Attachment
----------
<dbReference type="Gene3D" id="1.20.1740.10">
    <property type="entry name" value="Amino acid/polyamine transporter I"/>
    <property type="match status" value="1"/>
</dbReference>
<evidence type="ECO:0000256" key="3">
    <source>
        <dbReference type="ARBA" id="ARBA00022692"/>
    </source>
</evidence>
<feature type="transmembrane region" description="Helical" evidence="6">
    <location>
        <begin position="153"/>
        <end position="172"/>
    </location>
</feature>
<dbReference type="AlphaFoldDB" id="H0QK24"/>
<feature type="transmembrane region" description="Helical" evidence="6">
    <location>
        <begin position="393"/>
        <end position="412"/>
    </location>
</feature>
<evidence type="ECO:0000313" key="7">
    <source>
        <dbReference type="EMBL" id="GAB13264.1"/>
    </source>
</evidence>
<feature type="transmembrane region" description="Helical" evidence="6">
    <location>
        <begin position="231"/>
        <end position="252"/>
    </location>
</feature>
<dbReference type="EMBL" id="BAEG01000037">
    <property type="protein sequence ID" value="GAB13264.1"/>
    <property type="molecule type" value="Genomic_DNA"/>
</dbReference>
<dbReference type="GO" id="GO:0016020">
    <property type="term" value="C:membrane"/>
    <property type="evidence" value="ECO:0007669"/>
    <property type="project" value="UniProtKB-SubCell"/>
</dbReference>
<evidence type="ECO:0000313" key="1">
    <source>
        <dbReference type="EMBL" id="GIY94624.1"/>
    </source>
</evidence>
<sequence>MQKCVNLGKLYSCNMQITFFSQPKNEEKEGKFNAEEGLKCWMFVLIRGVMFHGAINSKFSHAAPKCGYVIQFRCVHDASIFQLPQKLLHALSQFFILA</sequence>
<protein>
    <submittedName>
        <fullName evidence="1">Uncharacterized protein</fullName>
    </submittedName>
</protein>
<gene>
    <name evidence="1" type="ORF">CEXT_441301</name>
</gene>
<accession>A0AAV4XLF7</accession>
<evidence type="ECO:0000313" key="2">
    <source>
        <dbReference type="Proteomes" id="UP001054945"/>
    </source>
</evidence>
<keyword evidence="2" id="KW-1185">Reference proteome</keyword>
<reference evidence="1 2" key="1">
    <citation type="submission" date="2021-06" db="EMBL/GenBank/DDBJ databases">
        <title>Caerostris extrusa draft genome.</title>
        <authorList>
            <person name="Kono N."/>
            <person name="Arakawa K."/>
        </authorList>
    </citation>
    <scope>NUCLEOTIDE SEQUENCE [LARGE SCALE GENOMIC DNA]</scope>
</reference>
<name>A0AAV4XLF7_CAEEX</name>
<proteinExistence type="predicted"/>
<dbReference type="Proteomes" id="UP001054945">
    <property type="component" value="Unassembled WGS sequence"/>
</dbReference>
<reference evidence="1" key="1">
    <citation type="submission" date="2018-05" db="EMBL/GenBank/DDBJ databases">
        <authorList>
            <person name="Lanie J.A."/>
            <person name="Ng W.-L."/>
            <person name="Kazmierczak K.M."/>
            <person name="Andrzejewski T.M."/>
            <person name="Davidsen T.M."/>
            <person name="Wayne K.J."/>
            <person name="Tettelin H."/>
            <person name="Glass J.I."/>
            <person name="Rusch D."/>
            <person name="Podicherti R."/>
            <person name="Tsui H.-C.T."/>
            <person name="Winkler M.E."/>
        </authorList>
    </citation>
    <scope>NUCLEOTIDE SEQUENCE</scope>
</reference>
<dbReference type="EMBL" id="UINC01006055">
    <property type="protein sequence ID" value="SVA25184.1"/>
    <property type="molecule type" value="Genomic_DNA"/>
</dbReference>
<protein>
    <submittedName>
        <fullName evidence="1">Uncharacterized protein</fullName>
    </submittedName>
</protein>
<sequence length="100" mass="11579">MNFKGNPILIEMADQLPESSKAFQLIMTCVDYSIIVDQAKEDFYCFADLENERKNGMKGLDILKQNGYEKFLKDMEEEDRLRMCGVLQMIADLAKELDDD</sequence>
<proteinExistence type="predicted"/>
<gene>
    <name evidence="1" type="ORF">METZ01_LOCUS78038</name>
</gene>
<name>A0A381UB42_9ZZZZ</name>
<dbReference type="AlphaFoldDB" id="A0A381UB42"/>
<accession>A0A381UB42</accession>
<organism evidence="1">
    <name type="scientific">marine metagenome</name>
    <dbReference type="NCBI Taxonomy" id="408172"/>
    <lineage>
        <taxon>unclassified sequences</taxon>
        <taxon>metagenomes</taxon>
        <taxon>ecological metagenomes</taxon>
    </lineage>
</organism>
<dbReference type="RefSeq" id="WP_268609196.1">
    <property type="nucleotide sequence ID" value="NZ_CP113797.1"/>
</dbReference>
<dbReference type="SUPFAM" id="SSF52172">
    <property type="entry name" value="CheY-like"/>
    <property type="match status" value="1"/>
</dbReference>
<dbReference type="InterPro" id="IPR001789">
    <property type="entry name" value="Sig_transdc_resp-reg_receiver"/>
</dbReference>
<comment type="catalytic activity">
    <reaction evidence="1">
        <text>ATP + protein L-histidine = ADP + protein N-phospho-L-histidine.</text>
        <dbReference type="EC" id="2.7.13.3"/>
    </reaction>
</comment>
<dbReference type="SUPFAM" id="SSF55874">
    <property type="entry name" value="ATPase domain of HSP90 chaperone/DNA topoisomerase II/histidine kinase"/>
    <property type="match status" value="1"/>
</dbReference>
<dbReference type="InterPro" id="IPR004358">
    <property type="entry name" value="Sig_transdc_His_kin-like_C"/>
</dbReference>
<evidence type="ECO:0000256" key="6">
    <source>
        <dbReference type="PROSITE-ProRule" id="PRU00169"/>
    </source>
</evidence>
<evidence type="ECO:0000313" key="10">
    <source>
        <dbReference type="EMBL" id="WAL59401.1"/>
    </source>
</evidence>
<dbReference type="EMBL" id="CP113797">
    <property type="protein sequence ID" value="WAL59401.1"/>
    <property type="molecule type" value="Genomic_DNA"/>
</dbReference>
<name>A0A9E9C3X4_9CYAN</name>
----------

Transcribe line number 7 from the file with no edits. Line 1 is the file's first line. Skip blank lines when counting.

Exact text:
        <dbReference type="ARBA" id="ARBA00022692"/>